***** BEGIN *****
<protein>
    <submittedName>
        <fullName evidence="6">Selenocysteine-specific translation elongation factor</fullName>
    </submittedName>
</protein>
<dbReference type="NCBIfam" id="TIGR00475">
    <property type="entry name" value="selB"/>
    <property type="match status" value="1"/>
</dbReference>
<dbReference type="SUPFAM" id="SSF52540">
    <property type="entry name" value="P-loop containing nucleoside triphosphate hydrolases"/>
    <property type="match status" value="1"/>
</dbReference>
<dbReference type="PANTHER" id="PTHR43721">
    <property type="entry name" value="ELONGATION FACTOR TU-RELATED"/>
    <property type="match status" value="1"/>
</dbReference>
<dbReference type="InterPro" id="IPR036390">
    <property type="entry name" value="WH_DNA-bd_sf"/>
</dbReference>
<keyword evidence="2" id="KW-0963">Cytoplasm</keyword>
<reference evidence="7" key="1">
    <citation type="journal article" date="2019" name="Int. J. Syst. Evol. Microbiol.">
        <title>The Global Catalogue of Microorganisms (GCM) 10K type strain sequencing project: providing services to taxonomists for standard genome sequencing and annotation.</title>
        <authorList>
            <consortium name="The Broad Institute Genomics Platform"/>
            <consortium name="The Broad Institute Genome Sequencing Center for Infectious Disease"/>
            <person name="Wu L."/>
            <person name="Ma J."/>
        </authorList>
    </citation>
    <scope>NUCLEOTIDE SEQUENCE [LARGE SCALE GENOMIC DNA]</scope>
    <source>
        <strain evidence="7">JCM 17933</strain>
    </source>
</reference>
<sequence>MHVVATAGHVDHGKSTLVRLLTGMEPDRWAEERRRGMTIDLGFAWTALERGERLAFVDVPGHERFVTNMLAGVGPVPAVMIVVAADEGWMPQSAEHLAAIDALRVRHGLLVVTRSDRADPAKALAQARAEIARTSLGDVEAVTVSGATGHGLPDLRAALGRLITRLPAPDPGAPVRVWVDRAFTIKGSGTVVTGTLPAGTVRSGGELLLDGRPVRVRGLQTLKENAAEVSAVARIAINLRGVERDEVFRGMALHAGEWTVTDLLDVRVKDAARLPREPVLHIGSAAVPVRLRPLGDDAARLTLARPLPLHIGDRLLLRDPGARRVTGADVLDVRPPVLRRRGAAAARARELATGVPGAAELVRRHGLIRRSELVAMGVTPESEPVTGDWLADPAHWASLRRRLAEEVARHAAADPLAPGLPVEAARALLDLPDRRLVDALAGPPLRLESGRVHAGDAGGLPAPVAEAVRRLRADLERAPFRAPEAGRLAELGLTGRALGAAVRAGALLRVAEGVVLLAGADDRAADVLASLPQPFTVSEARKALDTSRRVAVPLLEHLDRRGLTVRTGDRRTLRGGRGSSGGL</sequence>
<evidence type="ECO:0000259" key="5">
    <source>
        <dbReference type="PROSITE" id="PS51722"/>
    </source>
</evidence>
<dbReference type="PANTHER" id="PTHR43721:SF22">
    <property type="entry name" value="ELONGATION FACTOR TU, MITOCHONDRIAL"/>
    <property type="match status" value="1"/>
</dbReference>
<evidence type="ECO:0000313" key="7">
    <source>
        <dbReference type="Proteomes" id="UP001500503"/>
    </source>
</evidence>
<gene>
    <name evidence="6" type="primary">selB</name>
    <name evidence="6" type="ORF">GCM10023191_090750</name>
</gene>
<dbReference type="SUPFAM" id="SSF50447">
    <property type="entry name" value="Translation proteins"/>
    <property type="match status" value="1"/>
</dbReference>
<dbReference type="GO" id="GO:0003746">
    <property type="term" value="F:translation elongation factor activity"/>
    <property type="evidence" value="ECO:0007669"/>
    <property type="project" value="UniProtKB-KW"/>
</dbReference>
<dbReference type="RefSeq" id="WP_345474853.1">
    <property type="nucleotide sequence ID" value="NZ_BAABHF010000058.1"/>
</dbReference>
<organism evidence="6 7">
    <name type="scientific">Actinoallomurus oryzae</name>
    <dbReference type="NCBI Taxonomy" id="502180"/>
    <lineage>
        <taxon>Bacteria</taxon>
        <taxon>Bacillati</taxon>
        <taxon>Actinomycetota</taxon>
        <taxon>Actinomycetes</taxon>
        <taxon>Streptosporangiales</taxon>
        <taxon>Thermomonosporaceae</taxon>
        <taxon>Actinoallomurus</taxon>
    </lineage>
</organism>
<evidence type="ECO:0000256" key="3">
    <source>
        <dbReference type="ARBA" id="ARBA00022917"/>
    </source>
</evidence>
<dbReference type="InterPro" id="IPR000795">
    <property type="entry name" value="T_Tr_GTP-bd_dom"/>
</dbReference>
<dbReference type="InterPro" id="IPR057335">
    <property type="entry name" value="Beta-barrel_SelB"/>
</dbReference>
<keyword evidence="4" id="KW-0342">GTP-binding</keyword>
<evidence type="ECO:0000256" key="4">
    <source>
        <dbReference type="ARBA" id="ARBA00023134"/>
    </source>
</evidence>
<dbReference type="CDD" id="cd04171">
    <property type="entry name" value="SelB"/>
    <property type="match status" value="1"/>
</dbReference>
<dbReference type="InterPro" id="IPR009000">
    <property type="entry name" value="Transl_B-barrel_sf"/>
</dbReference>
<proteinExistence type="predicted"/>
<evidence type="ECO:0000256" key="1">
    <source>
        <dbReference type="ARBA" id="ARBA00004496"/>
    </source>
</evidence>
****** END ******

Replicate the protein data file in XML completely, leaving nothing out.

<protein>
    <submittedName>
        <fullName evidence="6">Selenocysteine-specific translation elongation factor</fullName>
    </submittedName>
</protein>
<dbReference type="NCBIfam" id="TIGR00475">
    <property type="entry name" value="selB"/>
    <property type="match status" value="1"/>
</dbReference>
<dbReference type="SUPFAM" id="SSF52540">
    <property type="entry name" value="P-loop containing nucleoside triphosphate hydrolases"/>
    <property type="match status" value="1"/>
</dbReference>
<dbReference type="PANTHER" id="PTHR43721">
    <property type="entry name" value="ELONGATION FACTOR TU-RELATED"/>
    <property type="match status" value="1"/>
</dbReference>
<dbReference type="InterPro" id="IPR036390">
    <property type="entry name" value="WH_DNA-bd_sf"/>
</dbReference>
<keyword evidence="2" id="KW-0963">Cytoplasm</keyword>
<reference evidence="7" key="1">
    <citation type="journal article" date="2019" name="Int. J. Syst. Evol. Microbiol.">
        <title>The Global Catalogue of Microorganisms (GCM) 10K type strain sequencing project: providing services to taxonomists for standard genome sequencing and annotation.</title>
        <authorList>
            <consortium name="The Broad Institute Genomics Platform"/>
            <consortium name="The Broad Institute Genome Sequencing Center for Infectious Disease"/>
            <person name="Wu L."/>
            <person name="Ma J."/>
        </authorList>
    </citation>
    <scope>NUCLEOTIDE SEQUENCE [LARGE SCALE GENOMIC DNA]</scope>
    <source>
        <strain evidence="7">JCM 17933</strain>
    </source>
</reference>
<sequence>MHVVATAGHVDHGKSTLVRLLTGMEPDRWAEERRRGMTIDLGFAWTALERGERLAFVDVPGHERFVTNMLAGVGPVPAVMIVVAADEGWMPQSAEHLAAIDALRVRHGLLVVTRSDRADPAKALAQARAEIARTSLGDVEAVTVSGATGHGLPDLRAALGRLITRLPAPDPGAPVRVWVDRAFTIKGSGTVVTGTLPAGTVRSGGELLLDGRPVRVRGLQTLKENAAEVSAVARIAINLRGVERDEVFRGMALHAGEWTVTDLLDVRVKDAARLPREPVLHIGSAAVPVRLRPLGDDAARLTLARPLPLHIGDRLLLRDPGARRVTGADVLDVRPPVLRRRGAAAARARELATGVPGAAELVRRHGLIRRSELVAMGVTPESEPVTGDWLADPAHWASLRRRLAEEVARHAAADPLAPGLPVEAARALLDLPDRRLVDALAGPPLRLESGRVHAGDAGGLPAPVAEAVRRLRADLERAPFRAPEAGRLAELGLTGRALGAAVRAGALLRVAEGVVLLAGADDRAADVLASLPQPFTVSEARKALDTSRRVAVPLLEHLDRRGLTVRTGDRRTLRGGRGSSGGL</sequence>
<evidence type="ECO:0000259" key="5">
    <source>
        <dbReference type="PROSITE" id="PS51722"/>
    </source>
</evidence>
<dbReference type="PANTHER" id="PTHR43721:SF22">
    <property type="entry name" value="ELONGATION FACTOR TU, MITOCHONDRIAL"/>
    <property type="match status" value="1"/>
</dbReference>
<evidence type="ECO:0000313" key="7">
    <source>
        <dbReference type="Proteomes" id="UP001500503"/>
    </source>
</evidence>
<gene>
    <name evidence="6" type="primary">selB</name>
    <name evidence="6" type="ORF">GCM10023191_090750</name>
</gene>
<dbReference type="SUPFAM" id="SSF50447">
    <property type="entry name" value="Translation proteins"/>
    <property type="match status" value="1"/>
</dbReference>
<dbReference type="GO" id="GO:0003746">
    <property type="term" value="F:translation elongation factor activity"/>
    <property type="evidence" value="ECO:0007669"/>
    <property type="project" value="UniProtKB-KW"/>
</dbReference>
<dbReference type="RefSeq" id="WP_345474853.1">
    <property type="nucleotide sequence ID" value="NZ_BAABHF010000058.1"/>
</dbReference>
<organism evidence="6 7">
    <name type="scientific">Actinoallomurus oryzae</name>
    <dbReference type="NCBI Taxonomy" id="502180"/>
    <lineage>
        <taxon>Bacteria</taxon>
        <taxon>Bacillati</taxon>
        <taxon>Actinomycetota</taxon>
        <taxon>Actinomycetes</taxon>
        <taxon>Streptosporangiales</taxon>
        <taxon>Thermomonosporaceae</taxon>
        <taxon>Actinoallomurus</taxon>
    </lineage>
</organism>
<evidence type="ECO:0000256" key="3">
    <source>
        <dbReference type="ARBA" id="ARBA00022917"/>
    </source>
</evidence>
<dbReference type="InterPro" id="IPR000795">
    <property type="entry name" value="T_Tr_GTP-bd_dom"/>
</dbReference>
<dbReference type="InterPro" id="IPR057335">
    <property type="entry name" value="Beta-barrel_SelB"/>
</dbReference>
<keyword evidence="4" id="KW-0342">GTP-binding</keyword>
<evidence type="ECO:0000256" key="4">
    <source>
        <dbReference type="ARBA" id="ARBA00023134"/>
    </source>
</evidence>
<dbReference type="CDD" id="cd04171">
    <property type="entry name" value="SelB"/>
    <property type="match status" value="1"/>
</dbReference>
<dbReference type="InterPro" id="IPR009000">
    <property type="entry name" value="Transl_B-barrel_sf"/>
</dbReference>
<proteinExistence type="predicted"/>
<evidence type="ECO:0000256" key="1">
    <source>
        <dbReference type="ARBA" id="ARBA00004496"/>
    </source>
</evidence>